Starbucks (SBUX -0.17%) investors this week focused most of their attention on the negative financial impacts that a virus outbreak in China might have on the wider business. The management team revealed widespread store closings in recent days, and the volatile situation persuaded executives to resist upgrading their fiscal 2020 outlook following a record first quarter.
In a conference call with Wall Street analysts, CEO Kevin Johnson and other leaders discussed the scale of those Q1 operating wins while detailing a few promising growth initiatives in the works for the rest of the year. Below, I'll look at some highlights from that presentation.
The U.S. rebound has legs
With the two-year sales comp of 10% for the past two consecutive quarters, it is clear that our focus on the customer experience, beverage innovation, and digital customer relationships is working.
It's a good sign when a consumer company can point to several metrics that all imply its growth strategy is delivering robust results. Starbucks did just that this quarter, as global comparable-store sales rose 5%. The U.S. market was especially strong, with 3% higher customer traffic combining with a 3% average spending boost to push comps up to 6%. That result easily beat McDonald's (MCD 0.62%) trends over the same period and likely cemented the coffee titan's leadership position in the domestic restaurant industry.
Management cited several other metrics that told a similar story, including the fact that comps and traffic rates have outperformed the industry for over a year now. Comps on a two-year basis are up double digits over the past two quarters, too, indicating a meaningful growth acceleration. CFO Patrick Grismer tied the market share gains to three factors: improved customer satisfaction, popular drink releases, and a winning digital ordering and payment strategy.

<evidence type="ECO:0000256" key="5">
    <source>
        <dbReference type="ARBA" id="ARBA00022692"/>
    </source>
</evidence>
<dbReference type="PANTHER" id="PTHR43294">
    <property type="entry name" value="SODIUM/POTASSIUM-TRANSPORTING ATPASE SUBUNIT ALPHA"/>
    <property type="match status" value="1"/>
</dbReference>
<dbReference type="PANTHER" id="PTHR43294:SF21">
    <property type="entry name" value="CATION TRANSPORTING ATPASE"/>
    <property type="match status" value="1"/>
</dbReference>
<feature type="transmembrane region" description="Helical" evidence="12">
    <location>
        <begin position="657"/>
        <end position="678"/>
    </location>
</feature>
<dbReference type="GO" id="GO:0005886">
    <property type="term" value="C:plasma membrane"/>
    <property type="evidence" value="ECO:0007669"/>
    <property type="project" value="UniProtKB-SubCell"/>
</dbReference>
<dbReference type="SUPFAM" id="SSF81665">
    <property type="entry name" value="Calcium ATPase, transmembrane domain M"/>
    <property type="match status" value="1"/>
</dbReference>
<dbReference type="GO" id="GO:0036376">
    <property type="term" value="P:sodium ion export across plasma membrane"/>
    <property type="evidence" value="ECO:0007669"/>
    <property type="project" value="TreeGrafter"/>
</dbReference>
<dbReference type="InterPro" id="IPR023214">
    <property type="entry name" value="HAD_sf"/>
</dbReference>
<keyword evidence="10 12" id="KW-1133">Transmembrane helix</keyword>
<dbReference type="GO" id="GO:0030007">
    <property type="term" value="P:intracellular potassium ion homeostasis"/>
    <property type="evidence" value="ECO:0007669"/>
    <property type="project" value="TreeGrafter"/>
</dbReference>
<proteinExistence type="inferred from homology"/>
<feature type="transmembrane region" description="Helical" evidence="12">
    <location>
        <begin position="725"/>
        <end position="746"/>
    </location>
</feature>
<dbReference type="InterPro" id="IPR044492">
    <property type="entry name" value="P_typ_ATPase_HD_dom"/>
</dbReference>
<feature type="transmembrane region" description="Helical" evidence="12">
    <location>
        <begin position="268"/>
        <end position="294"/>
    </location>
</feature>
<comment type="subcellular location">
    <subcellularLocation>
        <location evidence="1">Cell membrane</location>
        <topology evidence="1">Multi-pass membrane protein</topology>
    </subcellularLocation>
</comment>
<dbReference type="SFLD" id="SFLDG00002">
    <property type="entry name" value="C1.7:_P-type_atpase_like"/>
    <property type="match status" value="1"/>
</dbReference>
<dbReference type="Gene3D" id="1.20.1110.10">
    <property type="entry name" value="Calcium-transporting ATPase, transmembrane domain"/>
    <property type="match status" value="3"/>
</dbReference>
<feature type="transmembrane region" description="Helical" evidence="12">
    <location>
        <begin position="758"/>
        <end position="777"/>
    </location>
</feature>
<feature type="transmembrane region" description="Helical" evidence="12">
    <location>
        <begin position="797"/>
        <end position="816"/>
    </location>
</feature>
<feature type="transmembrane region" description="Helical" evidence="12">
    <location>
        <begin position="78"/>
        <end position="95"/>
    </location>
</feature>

Beating back the competition
There is no doubt that our partners and the investments we make in them are at the core of creating the unique Starbucks experience that fueled our Q1 performance.
Executives outlined several major factors that supported the unusually strong start to the year. Some of them, like popular seasonal drink releases, can be replicated by rivals like Dunkin Brands (DNKN). Others represent part of Starbucks' competitive advantage, though, including its leading brand affinity in both the U.S. and China, its ability to customize and personalize drinks at scale, and its massive digital platform. That e-commerce segment saw a 16% spike in membership, for example, up to 19 million users.
An upgrade delayed
Given the strength of our first-quarter results, we had intended to raise certain aspects of our guidance for the full fiscal year. However, given the extraordinary circumstances that are rapidly developing in China, we are simply reaffirming our original guidance and will provide an update when we have better visibility to the impact of coronavirus.
Starbucks could have lifted its outlook, considering comps were 5% to start the year while the company is officially targeting gains of 3% to 4%. Its 20% operating income spike this quarter similarly outperformed the annual 2020 target by a wide measure. Yet management decided the quickly developing situation in China, which is comparable to the U.S. in terms of its importance to the business, warranted caution.
While it's anyone's guess how the virus outbreak might progress from here, it's clear that Starbucks has an effective plan in place to win market share. "We do not take this [performance] for granted," Johnson said. "We will continue to take clear and decisive steps to build our brand for the future, focusing on our competitive advantages: investing in our partners as they create those unique Starbucks experiences for our customers, driving beverage innovation, and enhancing digital relationships."